Parents of armed man killed during Vegas protest sue police
LAS VEGAS (AP) — The parents of an armed and armor-wearing man who was shot and killed by Las Vegas police during a racial justice protest in front of a U.S. courthouse have filed a federal wrongful death and negligence lawsuit seeking damages from the police department and four officers.
The court filing says Jorge A. Gomez, 25, was shot 19 times late June 1 outside the downtown Lloyd George U.S. Courthouse.
Attorneys Rodolfo Gonzalez and Edgar Flores, who filed the complaint, did not immediately respond Wednesday to a request for comment. The lawsuit was filed Saturday in U.S. District Court in Las Vegas, seeking unspecified damages from the department on behalf of Jeanne Llera of Osceola, Florida, and Jorge L. Gomez of Las Vegas.
The filing acknowledges Gomez was armed, asserts that he was lawfully exercising his Second Amendment gun rights, and says he wore a ballistic vest “not in violation of Nevada state law.”
Gomez never verbally threatened officers, the document said, never pointed a gun at anyone and never fired or tried to fire his weapon.
Police Officer Aden Ocampo-Gomez declined to comment for the department. He referred questions about the incident to video of a police briefing with media held June 5.
Gomez’s slaying occurred amid protests in Las Vegas calling for racial justice following the police killing of George Floyd in Minneapolis.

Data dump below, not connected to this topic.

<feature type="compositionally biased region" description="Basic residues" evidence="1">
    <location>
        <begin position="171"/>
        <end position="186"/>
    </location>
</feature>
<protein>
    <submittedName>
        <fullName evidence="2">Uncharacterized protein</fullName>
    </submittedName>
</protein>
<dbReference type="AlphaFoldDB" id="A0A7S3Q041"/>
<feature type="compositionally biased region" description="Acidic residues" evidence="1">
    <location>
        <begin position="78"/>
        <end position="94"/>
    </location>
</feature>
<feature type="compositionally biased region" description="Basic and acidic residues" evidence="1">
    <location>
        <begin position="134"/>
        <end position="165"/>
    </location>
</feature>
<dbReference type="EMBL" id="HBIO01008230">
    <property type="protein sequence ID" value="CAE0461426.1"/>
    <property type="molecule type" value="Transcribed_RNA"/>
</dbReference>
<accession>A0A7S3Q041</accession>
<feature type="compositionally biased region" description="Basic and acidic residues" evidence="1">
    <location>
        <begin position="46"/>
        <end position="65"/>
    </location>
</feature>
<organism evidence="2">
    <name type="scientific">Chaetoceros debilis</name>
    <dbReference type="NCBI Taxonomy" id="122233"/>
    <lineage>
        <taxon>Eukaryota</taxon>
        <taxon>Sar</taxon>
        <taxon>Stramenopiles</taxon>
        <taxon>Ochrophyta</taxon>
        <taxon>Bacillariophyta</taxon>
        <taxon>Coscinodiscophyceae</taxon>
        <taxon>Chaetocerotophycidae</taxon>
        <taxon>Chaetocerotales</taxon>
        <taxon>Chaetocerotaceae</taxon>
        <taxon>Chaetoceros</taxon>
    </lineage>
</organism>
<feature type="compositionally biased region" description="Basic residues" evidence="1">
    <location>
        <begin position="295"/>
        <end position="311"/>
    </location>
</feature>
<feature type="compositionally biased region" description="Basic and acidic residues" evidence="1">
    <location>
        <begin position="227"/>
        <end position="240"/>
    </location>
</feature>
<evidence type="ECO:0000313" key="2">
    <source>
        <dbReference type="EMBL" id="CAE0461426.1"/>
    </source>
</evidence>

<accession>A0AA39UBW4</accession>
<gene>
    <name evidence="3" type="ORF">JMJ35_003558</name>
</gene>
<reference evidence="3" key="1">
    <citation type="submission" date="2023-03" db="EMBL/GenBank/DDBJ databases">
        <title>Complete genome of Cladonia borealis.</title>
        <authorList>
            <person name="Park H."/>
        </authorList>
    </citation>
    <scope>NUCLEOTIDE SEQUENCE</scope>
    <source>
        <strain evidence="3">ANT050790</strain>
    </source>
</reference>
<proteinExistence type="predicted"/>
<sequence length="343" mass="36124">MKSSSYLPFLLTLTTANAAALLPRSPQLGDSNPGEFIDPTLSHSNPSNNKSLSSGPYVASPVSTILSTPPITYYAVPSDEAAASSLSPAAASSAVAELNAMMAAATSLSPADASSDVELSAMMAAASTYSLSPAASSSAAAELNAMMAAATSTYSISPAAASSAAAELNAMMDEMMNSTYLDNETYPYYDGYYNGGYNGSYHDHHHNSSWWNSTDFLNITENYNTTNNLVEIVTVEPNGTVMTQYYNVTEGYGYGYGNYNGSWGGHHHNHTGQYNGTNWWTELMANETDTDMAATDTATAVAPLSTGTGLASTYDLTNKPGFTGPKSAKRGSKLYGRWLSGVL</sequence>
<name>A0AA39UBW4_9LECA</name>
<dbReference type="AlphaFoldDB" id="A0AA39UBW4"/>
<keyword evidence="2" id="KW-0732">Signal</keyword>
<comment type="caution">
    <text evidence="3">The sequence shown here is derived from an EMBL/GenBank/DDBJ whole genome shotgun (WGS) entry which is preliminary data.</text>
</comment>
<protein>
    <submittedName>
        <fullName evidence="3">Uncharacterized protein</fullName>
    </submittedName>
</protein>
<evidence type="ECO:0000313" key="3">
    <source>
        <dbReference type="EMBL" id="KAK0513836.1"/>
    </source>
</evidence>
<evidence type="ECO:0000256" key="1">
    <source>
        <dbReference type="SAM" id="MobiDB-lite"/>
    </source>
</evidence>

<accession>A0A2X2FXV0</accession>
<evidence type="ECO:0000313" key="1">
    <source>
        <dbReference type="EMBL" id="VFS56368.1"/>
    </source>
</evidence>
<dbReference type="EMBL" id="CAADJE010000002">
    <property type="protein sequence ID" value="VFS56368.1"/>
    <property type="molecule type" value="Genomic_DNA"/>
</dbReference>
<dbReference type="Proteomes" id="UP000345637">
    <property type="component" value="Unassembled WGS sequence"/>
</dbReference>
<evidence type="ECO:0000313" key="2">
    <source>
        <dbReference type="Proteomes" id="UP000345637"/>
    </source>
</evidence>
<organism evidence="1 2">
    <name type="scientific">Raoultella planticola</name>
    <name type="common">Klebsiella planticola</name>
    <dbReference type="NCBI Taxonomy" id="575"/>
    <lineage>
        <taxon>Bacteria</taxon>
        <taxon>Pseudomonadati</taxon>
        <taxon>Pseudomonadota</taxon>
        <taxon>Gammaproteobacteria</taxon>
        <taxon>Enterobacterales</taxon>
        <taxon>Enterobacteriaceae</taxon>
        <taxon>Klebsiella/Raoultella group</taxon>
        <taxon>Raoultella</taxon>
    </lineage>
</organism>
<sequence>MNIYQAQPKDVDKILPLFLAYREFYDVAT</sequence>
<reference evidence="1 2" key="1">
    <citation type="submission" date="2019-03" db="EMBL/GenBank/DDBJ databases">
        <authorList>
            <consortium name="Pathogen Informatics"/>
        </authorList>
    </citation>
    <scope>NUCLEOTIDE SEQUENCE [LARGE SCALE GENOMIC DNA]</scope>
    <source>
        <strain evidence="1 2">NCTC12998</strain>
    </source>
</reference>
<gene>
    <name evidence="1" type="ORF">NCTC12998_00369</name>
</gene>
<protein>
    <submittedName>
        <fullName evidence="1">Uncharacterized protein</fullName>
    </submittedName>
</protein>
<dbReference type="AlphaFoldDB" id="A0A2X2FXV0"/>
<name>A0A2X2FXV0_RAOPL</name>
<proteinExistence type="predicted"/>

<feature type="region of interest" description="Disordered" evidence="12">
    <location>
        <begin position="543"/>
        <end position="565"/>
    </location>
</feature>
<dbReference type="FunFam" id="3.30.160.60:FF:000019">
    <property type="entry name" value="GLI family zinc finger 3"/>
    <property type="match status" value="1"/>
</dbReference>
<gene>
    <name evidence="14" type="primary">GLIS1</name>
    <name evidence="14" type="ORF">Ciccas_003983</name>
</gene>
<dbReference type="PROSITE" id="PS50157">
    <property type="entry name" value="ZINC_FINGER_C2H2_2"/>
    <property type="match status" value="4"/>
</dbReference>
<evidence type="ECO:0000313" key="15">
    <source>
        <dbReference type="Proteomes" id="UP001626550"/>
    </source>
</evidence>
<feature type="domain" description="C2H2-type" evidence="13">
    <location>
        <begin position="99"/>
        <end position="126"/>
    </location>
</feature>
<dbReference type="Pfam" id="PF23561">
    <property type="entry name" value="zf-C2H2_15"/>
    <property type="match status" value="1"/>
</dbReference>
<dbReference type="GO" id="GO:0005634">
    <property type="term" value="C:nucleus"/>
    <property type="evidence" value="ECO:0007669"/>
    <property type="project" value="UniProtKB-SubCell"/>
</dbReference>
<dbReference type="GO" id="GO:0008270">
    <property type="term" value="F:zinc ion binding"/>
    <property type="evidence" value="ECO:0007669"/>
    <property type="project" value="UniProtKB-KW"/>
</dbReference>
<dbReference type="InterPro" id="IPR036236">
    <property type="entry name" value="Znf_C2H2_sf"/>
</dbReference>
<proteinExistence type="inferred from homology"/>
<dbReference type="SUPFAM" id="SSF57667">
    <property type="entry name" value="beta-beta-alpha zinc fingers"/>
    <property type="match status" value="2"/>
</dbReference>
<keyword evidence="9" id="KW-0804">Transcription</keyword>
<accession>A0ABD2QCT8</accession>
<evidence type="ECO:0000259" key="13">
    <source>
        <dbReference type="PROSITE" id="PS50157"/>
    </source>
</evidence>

It happened the same night and minutes after, but about 3 miles (4.8 kilometers) away from, where Police Officer Shay Mikalonis was critically wounded by a gunshot on the Las Vegas Strip. A 20-year-old man was arrested and faces multiple felony charges in Mikalonis’ shooting. The officer remains paralyzed.
Police said Gomez was dressed in black tactical gear and carried three handguns, including one mounted in what Assistant Clark County Sheriff Chris Jones called a “carbine conversion kit” that made it resemble a rifle.
Gomez was among people who remained near the courthouse several hours after protests began when police ordered demonstrators to disperse. He was hit several times by five police beanbag projectiles before he was fatally shot. Jones said Gomez raised a gun toward officers helping another officer on the ground.
Surveillance cameras were active around the courthouse, but the officers involved in the shooting were not wearing body cameras because they were from an administrative training bureau, police said.
Jones said they were driving to the scene of Mikalonis’ shooting when they encountered Gomez running near the courthouse after being hit by beanbag shots.
Family members and their attorneys have said they’ve only seen short clips of video that police provided of the fatal encounter, and asked for witnesses to provide cellphone video.
This story corrects the title Assistant Clark County Sheriff Chris Jones, not deputy police chief.